Guest post: Planners for the undisciplined

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ministerSpeaking of ministers, guest blogger David Maliniak recently took one for a test drive… here’s his take on the experience.

The concept of planning inherently implies a disciplined approach to an endeavor; that endeavor can range from something as mundane as a trip to the grocery store to the broader concerns of life itself. Some weeks ago, I took up Exaclair’s Karen Doherty on the gracious 2nd Annual Planner Review offer and received a very nice Minister 2010 Agenda Planning Diary for evaluation. Using it got me thinking about my personal history with planning and how I organize my time and life.

I’ve always liked to think of myself as a relatively organized person. I don’t lose things; my desk is pretty neat. My professional life revolves around deadlines and schedules. I’m an editor for a trade magazine/website that serves electronic design engineers and there’s always an interview to conduct, stories to write, meetings to attend. I manage to juggle it all one way or another. Sure, balls drop from time to time but on balance, I stay on track.

But the dirty little secret that I harbor is this: I’m not really as organized as I seem. I don’t even like to admit it to myself, but the truth is that my organizational skills hang on a very slender thread. What I’ve realized is that I’m not so much organized as I am habitual. Using planners has always hinged on habit for me. If I didn’t forget to write in them, I’d forget to look at them later.

Now that I’m in my fifties, I find that I cannot rely on my memory as I did when I was 20 or 30.

Past efforts at using paper planners, and there have been a few, have petered out due to an inability to develop the habit of using them. Over the years I’ve learned to rely on computer-based organization tools provided by my employer, such as Microsoft Outlook. But should I forget to set alarms and reminders for things, Outlook can quickly devolve into “Look out!” I’ve tried using my cell phone’s calendar function, but entering data on it is just too darned hard.

So upon receiving the Quo Vadis planner, I resolved that this time would be different. “Yeah, sure,” you’re thinking. But I’ve already hit upon some things that I believe will be the keys to success for this undisciplined soul.

For one thing, I recently became a fountain-pen user, and I enjoy writing by hand more than I have in years. The Minister planner’s fountain-pen friendliness is itself a great inducement to use it. I’ll seize on almost any excuse to use my newly restored Parker 51. The pen’s fine nib glides beautifully over the Clairefontaine paper, making the planner fun to use.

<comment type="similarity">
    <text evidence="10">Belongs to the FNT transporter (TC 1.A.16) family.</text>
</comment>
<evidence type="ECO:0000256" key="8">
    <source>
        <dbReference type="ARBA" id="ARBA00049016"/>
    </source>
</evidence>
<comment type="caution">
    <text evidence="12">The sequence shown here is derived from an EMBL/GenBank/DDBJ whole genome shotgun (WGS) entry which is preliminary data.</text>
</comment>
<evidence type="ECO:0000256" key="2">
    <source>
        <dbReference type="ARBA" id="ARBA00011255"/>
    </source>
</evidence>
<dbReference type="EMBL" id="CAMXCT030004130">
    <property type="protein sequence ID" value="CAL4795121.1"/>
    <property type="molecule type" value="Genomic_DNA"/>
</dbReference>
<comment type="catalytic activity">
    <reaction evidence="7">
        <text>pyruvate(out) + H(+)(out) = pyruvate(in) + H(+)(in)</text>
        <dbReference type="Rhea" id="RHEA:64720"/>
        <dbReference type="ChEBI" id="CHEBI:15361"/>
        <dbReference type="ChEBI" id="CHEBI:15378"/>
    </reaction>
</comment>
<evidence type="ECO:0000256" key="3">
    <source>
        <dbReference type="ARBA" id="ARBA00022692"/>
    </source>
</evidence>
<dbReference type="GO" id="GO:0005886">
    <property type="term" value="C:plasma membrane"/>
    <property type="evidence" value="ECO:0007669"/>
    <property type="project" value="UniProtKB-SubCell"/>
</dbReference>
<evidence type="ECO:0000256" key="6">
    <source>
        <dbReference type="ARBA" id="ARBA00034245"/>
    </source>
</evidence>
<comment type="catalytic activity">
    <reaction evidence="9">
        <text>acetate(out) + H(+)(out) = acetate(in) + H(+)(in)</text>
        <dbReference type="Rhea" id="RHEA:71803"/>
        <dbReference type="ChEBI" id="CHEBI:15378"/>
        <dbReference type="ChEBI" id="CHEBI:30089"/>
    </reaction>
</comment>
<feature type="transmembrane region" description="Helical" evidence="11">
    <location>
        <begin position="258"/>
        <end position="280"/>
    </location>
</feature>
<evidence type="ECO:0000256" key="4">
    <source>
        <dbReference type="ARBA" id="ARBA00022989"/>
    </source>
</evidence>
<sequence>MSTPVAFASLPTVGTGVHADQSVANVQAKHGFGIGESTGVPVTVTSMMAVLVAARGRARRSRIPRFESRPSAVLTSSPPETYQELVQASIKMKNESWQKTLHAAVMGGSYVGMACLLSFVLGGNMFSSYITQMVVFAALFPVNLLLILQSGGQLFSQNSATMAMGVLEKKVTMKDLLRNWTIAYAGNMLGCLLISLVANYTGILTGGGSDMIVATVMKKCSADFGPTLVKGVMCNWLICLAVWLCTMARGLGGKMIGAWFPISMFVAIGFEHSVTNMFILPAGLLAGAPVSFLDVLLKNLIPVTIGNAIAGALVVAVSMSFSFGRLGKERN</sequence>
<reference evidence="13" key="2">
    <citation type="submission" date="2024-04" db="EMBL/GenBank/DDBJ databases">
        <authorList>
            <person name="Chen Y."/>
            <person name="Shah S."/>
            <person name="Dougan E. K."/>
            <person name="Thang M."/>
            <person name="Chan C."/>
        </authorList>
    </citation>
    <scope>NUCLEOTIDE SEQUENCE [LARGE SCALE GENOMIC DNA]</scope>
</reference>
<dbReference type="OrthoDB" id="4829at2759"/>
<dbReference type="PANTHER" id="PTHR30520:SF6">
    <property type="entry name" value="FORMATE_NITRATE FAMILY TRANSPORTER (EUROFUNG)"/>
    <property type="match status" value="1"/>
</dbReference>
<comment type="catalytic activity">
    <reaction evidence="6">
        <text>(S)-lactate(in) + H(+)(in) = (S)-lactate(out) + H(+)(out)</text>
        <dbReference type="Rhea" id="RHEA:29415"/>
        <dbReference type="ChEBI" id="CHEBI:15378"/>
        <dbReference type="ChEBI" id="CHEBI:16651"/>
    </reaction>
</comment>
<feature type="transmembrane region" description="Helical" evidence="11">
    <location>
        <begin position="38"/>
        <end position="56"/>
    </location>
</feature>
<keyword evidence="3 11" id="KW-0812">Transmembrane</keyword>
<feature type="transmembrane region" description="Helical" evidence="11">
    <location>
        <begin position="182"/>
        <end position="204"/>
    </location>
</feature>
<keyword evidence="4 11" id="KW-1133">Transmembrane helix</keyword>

I do have some minor quibbles with the planner’s layout. For example, I wish Sunday was a column like the other days of the week instead of being squeezed in horizontally. Sunday is sometimes a pretty busy day for me and/or my family. Aside from this, I find the layout highly conducive to its purpose. The thoughtfulness that goes into the planner, from the perforated tear-out page corners to the ability to get it lay more or less flat, makes the minor quibbles easily overlooked.

I’ve decided that the planner can ably serve as a history book/diary for me. There are times when I need to look back a few weeks or months to remember when I had specific conversations or conducted an interview for later reference. It’s going to come in handy for those times.

Lastly, I have been working hard at cultivating the habit of using and referring to the planner. I really want this to work! For me, it’s been as simple as keeping it readily accessible. It lives in my computer backpack, which is with me whenever I’d need the planner. I’m still using Outlook, but now I’m trying to use both in a kind of tag-team approach. I don’t know that I’ll ever be weaned off the computer but it can’t possibly beat the tactile pleasures of using pen and paper.

I guess that last point is a big one for me. Saying this to readers of this blog is probably akin to preaching to the choir, but I love using a good pen on nice paper (I recently became a Rhodia fan as well). Now, that’s a habit I can definitely enjoy.

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